An insomniac office worker, looking for a way to change his life, crosses paths with a alter-ego devil-may-care soap maker, forming an underground fight club that evolves into something much, much more...
Harry Dean Stanton appears in the film. There is a character named Harry, and another named Dean Stanton. This is merely a happy coincidence since the characters' names existed in the book long before Harry Dean Stanton was cast in the movie. See more »
Wild Bill kidnaps the two little girls in the middle of the night. However in another flashback to the day the girls were taken, it is in the evening when the mother realizes they are gone, meaning almost a whole day would have passed by before they were noticed missing. This seems odd considering how young they were that no one would have checked on them earlier in the day or noticed the blood and cut screen on the porch door. See more »
There are no opening credits after the title has been shown, followed by the opening scene for place of film. Although it is now commonplace for films to not have opening credits, in 1999 it was somewhat rather unusually and it was considered for a trademark of director Frank Darabont. See more »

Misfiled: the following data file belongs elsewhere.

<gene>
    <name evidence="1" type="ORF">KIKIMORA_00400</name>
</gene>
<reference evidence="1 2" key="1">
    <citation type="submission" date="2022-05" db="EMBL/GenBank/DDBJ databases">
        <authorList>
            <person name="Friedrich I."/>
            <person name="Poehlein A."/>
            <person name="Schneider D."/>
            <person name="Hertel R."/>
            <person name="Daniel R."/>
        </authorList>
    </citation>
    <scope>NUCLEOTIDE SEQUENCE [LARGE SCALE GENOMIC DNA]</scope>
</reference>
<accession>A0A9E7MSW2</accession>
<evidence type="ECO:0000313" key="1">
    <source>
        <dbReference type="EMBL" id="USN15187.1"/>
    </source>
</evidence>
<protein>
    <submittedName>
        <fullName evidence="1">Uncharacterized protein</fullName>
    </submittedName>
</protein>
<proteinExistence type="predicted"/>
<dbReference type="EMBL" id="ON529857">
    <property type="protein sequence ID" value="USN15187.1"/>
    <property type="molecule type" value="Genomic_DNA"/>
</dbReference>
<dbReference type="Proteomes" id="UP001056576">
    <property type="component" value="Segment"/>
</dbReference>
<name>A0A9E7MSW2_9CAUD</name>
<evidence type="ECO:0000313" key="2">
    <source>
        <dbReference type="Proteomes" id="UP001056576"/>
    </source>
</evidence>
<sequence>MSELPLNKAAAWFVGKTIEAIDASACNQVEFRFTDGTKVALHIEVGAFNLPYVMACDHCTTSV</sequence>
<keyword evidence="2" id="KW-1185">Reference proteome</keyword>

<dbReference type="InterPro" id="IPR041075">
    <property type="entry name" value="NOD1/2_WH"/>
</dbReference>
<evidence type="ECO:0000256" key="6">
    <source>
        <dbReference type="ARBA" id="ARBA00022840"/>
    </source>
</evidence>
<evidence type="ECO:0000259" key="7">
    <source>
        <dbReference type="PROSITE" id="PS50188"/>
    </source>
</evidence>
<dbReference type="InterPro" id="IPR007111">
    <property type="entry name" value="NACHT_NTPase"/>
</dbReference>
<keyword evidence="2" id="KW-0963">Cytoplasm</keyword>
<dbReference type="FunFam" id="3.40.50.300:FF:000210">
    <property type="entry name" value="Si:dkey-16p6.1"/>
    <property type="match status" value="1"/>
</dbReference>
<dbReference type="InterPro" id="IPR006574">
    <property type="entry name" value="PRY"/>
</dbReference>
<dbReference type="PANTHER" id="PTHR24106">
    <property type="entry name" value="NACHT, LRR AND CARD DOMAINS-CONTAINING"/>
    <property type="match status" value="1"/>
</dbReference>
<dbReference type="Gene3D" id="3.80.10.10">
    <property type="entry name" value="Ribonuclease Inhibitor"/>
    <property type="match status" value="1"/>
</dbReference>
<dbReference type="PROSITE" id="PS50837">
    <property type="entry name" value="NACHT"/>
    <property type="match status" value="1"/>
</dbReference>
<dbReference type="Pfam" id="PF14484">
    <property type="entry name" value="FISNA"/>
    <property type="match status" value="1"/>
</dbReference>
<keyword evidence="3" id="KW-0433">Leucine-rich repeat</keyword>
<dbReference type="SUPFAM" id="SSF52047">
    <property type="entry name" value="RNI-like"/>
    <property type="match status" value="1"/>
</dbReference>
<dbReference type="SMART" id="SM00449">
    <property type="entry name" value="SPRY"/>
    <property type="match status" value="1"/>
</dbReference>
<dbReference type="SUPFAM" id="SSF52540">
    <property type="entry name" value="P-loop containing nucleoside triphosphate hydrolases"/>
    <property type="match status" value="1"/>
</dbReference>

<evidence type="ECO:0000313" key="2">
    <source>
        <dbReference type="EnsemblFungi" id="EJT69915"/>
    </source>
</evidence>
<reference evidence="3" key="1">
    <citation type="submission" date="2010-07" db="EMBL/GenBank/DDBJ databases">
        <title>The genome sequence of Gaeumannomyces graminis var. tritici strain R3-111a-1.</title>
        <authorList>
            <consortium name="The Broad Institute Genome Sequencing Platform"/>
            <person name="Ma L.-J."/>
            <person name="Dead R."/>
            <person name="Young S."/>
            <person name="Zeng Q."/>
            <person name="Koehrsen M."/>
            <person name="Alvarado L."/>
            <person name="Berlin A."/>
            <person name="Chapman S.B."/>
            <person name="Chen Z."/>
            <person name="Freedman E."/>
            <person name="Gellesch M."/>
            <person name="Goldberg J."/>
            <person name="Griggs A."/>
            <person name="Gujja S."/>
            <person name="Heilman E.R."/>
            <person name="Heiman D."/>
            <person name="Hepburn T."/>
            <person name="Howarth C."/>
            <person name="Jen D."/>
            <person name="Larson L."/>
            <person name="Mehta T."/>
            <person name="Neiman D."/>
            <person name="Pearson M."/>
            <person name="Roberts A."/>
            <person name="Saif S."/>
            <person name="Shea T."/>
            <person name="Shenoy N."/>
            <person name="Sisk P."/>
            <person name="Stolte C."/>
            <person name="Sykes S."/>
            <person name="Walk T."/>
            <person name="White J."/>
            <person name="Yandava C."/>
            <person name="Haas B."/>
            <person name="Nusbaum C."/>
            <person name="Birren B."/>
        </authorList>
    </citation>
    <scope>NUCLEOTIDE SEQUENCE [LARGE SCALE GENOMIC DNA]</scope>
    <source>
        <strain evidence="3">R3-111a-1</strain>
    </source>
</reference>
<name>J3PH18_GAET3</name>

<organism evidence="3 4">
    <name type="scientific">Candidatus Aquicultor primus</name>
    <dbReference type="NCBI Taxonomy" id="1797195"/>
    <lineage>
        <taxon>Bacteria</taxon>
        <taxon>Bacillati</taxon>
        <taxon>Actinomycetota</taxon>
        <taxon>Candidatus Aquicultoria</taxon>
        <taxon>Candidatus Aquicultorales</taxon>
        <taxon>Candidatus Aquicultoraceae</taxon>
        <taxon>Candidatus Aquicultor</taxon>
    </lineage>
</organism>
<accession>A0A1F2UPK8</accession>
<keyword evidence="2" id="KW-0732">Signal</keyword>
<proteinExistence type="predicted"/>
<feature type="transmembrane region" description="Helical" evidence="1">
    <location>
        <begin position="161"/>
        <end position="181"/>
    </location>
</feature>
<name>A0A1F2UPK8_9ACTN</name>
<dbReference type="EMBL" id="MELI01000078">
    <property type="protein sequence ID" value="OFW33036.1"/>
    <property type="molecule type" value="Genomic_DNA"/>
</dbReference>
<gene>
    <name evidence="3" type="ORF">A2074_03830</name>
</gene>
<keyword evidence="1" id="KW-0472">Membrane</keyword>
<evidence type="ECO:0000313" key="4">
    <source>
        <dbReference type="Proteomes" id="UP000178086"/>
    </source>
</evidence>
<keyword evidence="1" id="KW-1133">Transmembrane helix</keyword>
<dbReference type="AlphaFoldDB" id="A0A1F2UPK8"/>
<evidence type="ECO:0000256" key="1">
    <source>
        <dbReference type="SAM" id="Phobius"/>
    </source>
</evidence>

The length of the movie was perfect. It kept to the story to an amazing degree. The few changes didn't hurt the feeling nor the telling. The story itself is stirring and captivating. The casting of the parts and their portrayal were right on. This is one of the best movie versions of a Steven King novel I've ever seen, and I think I've seen them all. If you're prone to tears at a film, take extra tissues, you'll need them. The theater I was in was a mass of sniffles through the end credits. If you like fantasy/drama the film cannot be missed. There are some graphic scenes that may upset some, but this is Steven King. This is a movie I plan to add to my video collection as soon as the Letter Box version hits the shelves.
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